Pinochet faces new human rights charges

Pinochet faces new human rights charges ảnh 1
Former Chilean dictator Gen. Augusto Pinochet leaves a military hospital on August, 10, 2005.

In a widely expected decision, Judge Victor Montiglio charged Pinochet in connection with the kidnapping and disappearance of seven dissidents in the early years of his 1973-90 dictatorship, his office said.

Local news media reported that Montiglio went to Pinochet's mansion to personally inform him of the charges.

The charges mean Pinochet will almost certainly spend his 90th birthday Friday under arrest in his eastern Santiago mansion, where friends and relatives reportedly planned a luncheon to celebrate with him.

The new indictment involves the disappearance of seven dissidents arrested by Pinochet's security services in late 1974. They were among 119 people, some of whose bodies were later found in Argentina, who disappeared in a case known as Operation Colombo.

The Pinochet government claimed at the time that the dissidents were killed in clashes involving rival armed groups opposed to him.

Pinochet had been indicted and put under house arrest Wednesday by another judge, Carlos Cerda, on charges of tax evasion and corruption. Early Thursday, the Santiago Court of Appeals granted Pinochet freedom on a $11,500 bond.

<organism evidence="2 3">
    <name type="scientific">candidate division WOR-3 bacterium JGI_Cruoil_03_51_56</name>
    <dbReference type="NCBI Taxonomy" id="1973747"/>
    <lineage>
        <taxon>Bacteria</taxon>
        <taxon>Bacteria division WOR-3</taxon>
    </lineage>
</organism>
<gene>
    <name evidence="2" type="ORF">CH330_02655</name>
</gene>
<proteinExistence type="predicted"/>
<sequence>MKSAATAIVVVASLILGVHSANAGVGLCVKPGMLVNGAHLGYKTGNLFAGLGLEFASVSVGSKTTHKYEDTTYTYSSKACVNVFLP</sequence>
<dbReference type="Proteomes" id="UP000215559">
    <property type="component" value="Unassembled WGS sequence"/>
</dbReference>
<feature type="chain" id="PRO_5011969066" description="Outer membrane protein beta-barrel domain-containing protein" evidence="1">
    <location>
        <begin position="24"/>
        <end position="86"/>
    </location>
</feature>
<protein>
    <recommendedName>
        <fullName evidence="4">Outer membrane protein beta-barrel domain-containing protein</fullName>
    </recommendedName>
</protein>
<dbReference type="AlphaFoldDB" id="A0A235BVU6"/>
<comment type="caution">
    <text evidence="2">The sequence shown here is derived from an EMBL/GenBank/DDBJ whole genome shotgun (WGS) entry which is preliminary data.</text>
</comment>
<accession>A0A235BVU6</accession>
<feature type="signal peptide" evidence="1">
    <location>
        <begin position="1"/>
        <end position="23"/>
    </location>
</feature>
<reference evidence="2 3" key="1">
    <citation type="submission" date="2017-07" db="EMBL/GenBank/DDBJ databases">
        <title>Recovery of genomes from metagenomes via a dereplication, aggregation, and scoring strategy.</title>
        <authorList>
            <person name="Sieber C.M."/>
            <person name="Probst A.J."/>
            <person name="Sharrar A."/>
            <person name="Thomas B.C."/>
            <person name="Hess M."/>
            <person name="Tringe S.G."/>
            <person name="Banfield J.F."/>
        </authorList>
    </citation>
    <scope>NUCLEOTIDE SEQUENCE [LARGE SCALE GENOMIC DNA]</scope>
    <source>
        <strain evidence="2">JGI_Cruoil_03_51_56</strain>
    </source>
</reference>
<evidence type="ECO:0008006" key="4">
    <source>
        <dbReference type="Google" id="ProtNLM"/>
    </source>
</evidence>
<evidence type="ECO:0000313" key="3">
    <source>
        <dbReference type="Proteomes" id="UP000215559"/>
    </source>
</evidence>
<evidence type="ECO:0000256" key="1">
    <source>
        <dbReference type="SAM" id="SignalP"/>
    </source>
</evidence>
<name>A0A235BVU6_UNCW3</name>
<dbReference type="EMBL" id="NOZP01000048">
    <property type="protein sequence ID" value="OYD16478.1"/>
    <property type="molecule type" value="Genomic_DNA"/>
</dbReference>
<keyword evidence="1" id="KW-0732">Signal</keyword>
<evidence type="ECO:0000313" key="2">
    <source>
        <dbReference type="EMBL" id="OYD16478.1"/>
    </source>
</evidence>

Pinochet faces new human rights charges ảnh 2

Pinochet's chief lawyer, Pablo Rodriguez, said he would appeal the corruption indictment within a five-day deadline.

A government lawyer had asked the court to increase the bail by 10 times, saying "Pinochet is not a poor man, and he had continued to receive money." But defense lawyers said the retired general has no money because his accounts have been frozen.

That indictment charged Pinochet with tax evasion, using false passports to open an account abroad, submitting a false government document to a bank and falsely reporting personal assets. The judge who preceded Cerda in the case, Sergio Munoz, estimated Pinochet's overseas fortune at $23 million.

The accounts were first reported in a U.S. Senate investigation of Riggs Bank in Washington, where Pinochet kept $8 million. Other accounts have since been discovered in Britain, Gibraltar and other countries. Pinochet's lawyers say the money consists of legitimate donations, savings and investments proceeds.

Pinochet had previously been placed under house arrest twice on human rights charges, but courts blocked both trials because of his poor health.

Rodriguez insists Pinochet, who suffers from mild dementia, arthritis and diabetes, is too ill to be tried, as courts have previously ruled. But a team of doctors who recently examined Pinochet told Cerda he is fit to stand trial.

According to the civilian government that succeeded Pinochet in 1990, 3,190 people were killed for political reasons during his regime. More than 1,000 others remain unaccounted for after being arrested and tens of thousands fled their homeland to exile.

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